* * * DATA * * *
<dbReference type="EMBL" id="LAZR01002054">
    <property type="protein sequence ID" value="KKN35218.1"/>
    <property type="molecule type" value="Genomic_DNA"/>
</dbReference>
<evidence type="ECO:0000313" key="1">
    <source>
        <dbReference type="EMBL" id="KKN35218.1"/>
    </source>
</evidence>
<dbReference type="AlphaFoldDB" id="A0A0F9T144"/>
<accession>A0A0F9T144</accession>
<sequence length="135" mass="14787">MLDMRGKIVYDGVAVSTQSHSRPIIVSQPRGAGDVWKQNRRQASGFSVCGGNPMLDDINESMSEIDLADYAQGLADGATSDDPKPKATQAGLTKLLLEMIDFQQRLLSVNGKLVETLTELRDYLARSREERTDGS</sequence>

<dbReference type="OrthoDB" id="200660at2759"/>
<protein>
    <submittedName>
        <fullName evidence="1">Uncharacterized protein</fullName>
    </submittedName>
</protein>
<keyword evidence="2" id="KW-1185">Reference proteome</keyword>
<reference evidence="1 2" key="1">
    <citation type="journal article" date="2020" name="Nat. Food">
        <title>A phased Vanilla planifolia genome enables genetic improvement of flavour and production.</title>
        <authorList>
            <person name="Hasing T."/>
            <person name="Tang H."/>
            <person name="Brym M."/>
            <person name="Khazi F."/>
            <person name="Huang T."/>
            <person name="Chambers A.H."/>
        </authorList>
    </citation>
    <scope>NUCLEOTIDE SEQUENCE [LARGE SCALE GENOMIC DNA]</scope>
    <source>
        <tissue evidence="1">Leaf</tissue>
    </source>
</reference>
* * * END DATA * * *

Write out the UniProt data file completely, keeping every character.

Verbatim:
<dbReference type="EMBL" id="LAZR01002054">
    <property type="protein sequence ID" value="KKN35218.1"/>
    <property type="molecule type" value="Genomic_DNA"/>
</dbReference>
<evidence type="ECO:0000313" key="1">
    <source>
        <dbReference type="EMBL" id="KKN35218.1"/>
    </source>
</evidence>
<dbReference type="AlphaFoldDB" id="A0A0F9T144"/>
<accession>A0A0F9T144</accession>
<sequence length="135" mass="14787">MLDMRGKIVYDGVAVSTQSHSRPIIVSQPRGAGDVWKQNRRQASGFSVCGGNPMLDDINESMSEIDLADYAQGLADGATSDDPKPKATQAGLTKLLLEMIDFQQRLLSVNGKLVETLTELRDYLARSREERTDGS</sequence>

<dbReference type="OrthoDB" id="200660at2759"/>
<protein>
    <submittedName>
        <fullName evidence="1">Uncharacterized protein</fullName>
    </submittedName>
</protein>
<keyword evidence="2" id="KW-1185">Reference proteome</keyword>
<reference evidence="1 2" key="1">
    <citation type="journal article" date="2020" name="Nat. Food">
        <title>A phased Vanilla planifolia genome enables genetic improvement of flavour and production.</title>
        <authorList>
            <person name="Hasing T."/>
            <person name="Tang H."/>
            <person name="Brym M."/>
            <person name="Khazi F."/>
            <person name="Huang T."/>
            <person name="Chambers A.H."/>
        </authorList>
    </citation>
    <scope>NUCLEOTIDE SEQUENCE [LARGE SCALE GENOMIC DNA]</scope>
    <source>
        <tissue evidence="1">Leaf</tissue>
    </source>
</reference>